Since those glory days, heat creams have slowly faded into a memory of how the older generation did things.
But was there any merit in the approach? Can heat creams offer anything more than a warm feeling and “that” smell?
The surprising thing about heat creams isn’t how effective they are but how they work! Hint: it’s got nothing to do with the claims on the packet…
Let’s cover the effects of heat creams first, then when (and whether) they work.
Chemical effect of heat creams
Most heat creams contain an active ingredient which irritates the skin. It changes the sensation perceived in the area based on how the nerves react to the irritation.
That’s it, nice and simple.
Mental effect of heat creams
OK, so there’s this concept that if you smell like an athlete…. just kidding, the smell isn’t the key.
The heating effect has two main impacts on the mental aspect of physical performance.
Firstly, it makes the area feel like it’s warmed up – and that’s not a good thing. As mentioned above, the heating effect doesn’t do anything for blood flow to muscles or to actually warm up muscles and tendons. This can leave athletes more vulnerable to injury if they skip or shorten their warm up because they believe that the heat cream has helped.
Secondly, it gives a burning sensation across the area. This can be surprisingly helpful for specific conditions.
Some conditions worsen due to the effect of pain and the brain’s response to that pain.
Let’s take ITB syndrome, aka Runner’s Knee. You’re running along happy, then you feel a little pain across the outside of your knee. That pain starts a mental response called fear avoidance, where the brain makes the leg go weak on landing to avoid the pain. But as the leg lands, that fear causes the leg to rotate inwards faster and generate more knee pain. And so the cycle repeats and worsens…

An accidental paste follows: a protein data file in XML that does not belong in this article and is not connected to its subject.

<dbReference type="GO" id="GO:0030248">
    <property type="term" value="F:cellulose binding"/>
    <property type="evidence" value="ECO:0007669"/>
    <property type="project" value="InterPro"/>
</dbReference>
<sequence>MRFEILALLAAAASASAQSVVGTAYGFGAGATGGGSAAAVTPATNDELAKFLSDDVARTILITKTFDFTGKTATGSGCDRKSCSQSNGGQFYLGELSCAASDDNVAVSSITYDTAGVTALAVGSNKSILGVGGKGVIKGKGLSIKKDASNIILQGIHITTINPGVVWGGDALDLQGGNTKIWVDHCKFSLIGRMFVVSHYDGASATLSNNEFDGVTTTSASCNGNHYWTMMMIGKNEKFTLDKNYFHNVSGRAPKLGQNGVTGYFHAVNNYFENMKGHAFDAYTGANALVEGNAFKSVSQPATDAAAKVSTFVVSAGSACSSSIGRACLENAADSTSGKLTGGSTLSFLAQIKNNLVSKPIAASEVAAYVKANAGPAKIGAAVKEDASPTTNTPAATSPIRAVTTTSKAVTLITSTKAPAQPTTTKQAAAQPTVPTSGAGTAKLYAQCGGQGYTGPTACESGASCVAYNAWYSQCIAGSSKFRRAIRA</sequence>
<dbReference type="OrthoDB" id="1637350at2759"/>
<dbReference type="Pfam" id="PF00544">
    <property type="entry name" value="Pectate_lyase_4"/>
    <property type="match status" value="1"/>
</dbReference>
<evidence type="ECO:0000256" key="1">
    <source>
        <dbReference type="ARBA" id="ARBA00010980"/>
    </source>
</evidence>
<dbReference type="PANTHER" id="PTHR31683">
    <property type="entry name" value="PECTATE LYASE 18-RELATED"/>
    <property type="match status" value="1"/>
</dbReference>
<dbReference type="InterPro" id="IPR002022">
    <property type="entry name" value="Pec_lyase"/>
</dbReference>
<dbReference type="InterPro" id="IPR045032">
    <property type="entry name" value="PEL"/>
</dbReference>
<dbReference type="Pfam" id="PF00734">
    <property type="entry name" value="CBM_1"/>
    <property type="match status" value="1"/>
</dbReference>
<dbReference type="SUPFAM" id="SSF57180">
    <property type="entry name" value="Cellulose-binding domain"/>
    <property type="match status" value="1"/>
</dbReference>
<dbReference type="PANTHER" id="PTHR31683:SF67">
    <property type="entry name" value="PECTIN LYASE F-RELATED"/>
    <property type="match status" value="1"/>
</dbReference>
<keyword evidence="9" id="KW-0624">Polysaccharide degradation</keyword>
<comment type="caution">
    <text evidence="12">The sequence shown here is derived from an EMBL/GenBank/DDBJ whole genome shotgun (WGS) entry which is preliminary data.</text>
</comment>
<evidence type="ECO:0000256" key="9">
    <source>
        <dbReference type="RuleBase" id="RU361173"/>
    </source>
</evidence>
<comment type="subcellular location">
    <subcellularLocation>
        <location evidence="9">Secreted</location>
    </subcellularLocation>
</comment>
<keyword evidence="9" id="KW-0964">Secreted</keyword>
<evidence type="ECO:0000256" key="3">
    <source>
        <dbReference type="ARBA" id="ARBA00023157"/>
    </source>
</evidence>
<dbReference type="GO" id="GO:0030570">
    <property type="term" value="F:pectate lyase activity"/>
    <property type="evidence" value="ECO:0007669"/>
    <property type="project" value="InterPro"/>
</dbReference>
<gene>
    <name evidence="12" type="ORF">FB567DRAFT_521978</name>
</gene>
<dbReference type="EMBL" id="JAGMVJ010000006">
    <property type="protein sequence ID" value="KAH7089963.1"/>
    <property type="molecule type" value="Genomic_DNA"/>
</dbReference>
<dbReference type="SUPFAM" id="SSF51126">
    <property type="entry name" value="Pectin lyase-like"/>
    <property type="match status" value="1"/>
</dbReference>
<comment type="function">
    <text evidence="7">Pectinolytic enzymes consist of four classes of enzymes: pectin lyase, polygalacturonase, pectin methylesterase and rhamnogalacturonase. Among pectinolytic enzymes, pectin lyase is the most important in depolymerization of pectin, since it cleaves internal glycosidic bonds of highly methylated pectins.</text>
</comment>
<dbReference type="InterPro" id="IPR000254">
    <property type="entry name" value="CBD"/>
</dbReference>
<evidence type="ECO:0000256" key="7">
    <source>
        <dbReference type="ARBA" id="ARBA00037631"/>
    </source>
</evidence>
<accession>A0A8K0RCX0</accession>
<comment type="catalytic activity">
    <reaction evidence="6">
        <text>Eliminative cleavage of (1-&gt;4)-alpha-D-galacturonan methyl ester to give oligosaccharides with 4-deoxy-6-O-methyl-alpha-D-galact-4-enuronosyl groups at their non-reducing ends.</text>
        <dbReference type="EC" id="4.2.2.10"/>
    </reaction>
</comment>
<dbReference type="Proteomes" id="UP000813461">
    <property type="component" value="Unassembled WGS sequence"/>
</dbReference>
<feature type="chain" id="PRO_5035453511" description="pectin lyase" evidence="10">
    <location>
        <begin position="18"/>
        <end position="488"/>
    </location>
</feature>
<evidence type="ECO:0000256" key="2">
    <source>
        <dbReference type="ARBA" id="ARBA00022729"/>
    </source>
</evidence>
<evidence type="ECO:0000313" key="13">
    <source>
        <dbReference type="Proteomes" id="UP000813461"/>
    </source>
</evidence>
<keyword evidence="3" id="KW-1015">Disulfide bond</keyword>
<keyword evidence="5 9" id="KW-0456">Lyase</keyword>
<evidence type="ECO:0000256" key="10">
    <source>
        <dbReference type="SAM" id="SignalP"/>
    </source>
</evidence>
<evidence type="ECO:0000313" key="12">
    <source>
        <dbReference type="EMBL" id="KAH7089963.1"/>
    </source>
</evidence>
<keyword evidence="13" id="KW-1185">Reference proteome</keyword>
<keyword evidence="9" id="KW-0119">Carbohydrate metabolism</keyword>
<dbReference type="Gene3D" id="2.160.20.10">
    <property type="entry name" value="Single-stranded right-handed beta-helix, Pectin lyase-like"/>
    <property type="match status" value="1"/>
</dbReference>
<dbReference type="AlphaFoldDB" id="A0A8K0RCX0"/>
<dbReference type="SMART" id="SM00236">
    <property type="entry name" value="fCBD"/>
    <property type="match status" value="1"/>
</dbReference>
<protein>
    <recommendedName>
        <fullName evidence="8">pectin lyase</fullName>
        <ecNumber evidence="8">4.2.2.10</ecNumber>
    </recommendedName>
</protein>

If you can disrupt that cycle of pain, avoidance and more pain, you can stop ITB pain from rapidly spiralling out of control during a run. And that’s where heat creams can actually work wonders!
Performance benefits of heat creams
Any cream or gel that provides a sensation can help distract the brain from other inputs, like pain and soreness.
The improvements in performance that you might get after using a heating or cooling cream relate directly to this effect, nothing more.
In the example above about ITB pain, if you can dampen the knee pain by hiding it behind a burning sensation, the brain is less inclined to avoid the pain (as it feels less intense) and you can stop the cycle of pain and fear avoidance from killing your run. And because there’s no structural damage in ITB pain, you can safely push on without increased injury risk.
As another example, if you’re feeling calf tightness during a run and are inclined to back off your pace to adjust, heat creams can hide that sensation and reduce the need to adjust your pace. However…
In that example, you can see how the calf tightness may be warning you about a risky situation or brewing injury. Blocking out that sensation may make you faster but it also might get you injured.
Are heat creams effective?
The short answer is yes but only in specific circumstances.
Based on the above examples, heat creams can be effective if you fit each of these criteria:
- Pain, soreness or tightness that changes the way you move, worsening the pain,
- No structural damage involved in the injury, and
- Adequate warm up completed as part of your training session (not relying on heat creams to warm you up)
Disclaimer for Do heat creams actually work?
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